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Our luck has run out; general says get ‘back to basics’

Brig. Gen. Frederick Roggero, Air Mobility Command deputy director of Air, Space and Information Operations, briefs aircrews Jan. 11 on the importance of remaining vigilant while flying missions. Recently, aircrews have seen an increase in the occurrence of Class A mishaps with Department of Defense aircraft -- five in the last 16 months. (Photo by Airman 1st Class Nathan Allen)

Brig. Gen. Frederick Roggero, Air Mobility Command deputy director of Air, Space and Information Operations, briefs aircrews Jan. 11 on the importance of remaining vigilant while flying missions. Recently, aircrews have seen an increase in the occurrence of Class A mishaps with Department of Defense aircraft -- five in the last 16 months. (Photo by Airman 1st Class Nathan Allen)

Brig. Gen. Frederick Roggero, Air Mobility Command deputy director of Air, Space and Information Operations, briefs aircrews Jan. 11 on the importance of remaining vigilant while flying missions. Recently, aircrews have seen an increase in the occurrence of Class A mishaps with Department of Defense aircraft -- five in the last 16 months. (Photo by Airman 1st Class Nathan Allen)

Brig. Gen. Frederick Roggero, Air Mobility Command deputy director of Air, Space and Information Operations, briefs aircrews Jan. 11 on the importance of remaining vigilant while flying missions. Recently, aircrews have seen an increase in the occurrence of Class A mishaps with Department of Defense aircraft -- five in the last 16 months. (Photo by Airman 1st Class Nathan Allen)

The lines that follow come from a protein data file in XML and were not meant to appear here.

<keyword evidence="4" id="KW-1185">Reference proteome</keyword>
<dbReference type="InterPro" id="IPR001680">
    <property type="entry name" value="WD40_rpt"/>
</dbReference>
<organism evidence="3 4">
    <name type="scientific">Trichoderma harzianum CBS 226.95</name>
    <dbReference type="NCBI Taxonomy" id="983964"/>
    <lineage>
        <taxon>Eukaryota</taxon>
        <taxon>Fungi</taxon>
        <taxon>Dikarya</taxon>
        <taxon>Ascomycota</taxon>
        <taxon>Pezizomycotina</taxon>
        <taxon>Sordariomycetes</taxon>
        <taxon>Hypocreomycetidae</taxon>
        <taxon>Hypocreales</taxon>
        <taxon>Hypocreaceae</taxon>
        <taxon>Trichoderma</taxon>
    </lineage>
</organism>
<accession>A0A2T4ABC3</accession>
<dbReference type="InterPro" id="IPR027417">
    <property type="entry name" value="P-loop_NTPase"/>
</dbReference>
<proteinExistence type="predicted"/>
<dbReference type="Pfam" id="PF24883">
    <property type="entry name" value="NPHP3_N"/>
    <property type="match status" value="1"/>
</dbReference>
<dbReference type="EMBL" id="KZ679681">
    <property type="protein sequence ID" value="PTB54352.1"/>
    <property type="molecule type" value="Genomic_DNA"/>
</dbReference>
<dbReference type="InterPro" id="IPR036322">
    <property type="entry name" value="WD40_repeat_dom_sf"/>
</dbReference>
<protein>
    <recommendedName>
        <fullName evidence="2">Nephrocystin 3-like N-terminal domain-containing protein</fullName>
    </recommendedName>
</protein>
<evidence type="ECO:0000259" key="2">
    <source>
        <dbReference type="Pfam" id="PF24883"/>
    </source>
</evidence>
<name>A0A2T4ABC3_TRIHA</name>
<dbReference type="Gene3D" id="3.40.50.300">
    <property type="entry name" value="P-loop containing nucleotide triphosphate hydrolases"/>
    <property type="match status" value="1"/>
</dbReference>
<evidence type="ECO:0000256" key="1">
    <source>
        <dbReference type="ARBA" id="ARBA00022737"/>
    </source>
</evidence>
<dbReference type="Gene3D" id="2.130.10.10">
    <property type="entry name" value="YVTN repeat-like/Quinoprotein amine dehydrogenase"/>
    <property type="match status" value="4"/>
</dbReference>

Brig. Gen. Frederick Roggero, (left) Air Mobility Command deputy director of Air, Space and Information Operations, talks with Brig. Gen. Kip Self, 314th Airlift Wing commander, after briefing aircrews Jan. 11 on the importance of remaining vigilant while flying missions. Recently, AMC crews have seen an increase in the occurrence of Class A mishaps with Department of Defense aircraft -- five in the last 16 months. (Photo by Airman 1st Class Nathan Allen)

Brig. Gen. Frederick Roggero, (left) Air Mobility Command deputy director of Air, Space and Information Operations, talks with Brig. Gen. Kip Self, 314th Airlift Wing commander, after briefing aircrews Jan. 11 on the importance of remaining vigilant while flying missions. Recently, aircrews have seen an increase in the occurrence of Class A mishaps with Department of Defense aircraft -- five in the last 16 months. (Photo by Airman 1st Class Nathan Allen)

LITTLE ROCK AIR FORCE BASE, Ark. -- The Air Mobility Command deputy director of Air, Space and Information Operations shared a safety message with Little Rock AFB Airmen Jan. 11 on the recent number of worldwide Class A mishaps.

Brig. Gen. Frederick Roggero stated in his aircrew call that in the last 16 months, five aircrews were involved in Class A mishaps, luckily with no fatalities. The general warned, "Although this was the Air Force's safest year (as a whole), it was AMC's luckiest year. Our luck has run out. We can no longer ignore the fact that if our aircrews aren't vigilant in everything they do, a fatality will occur."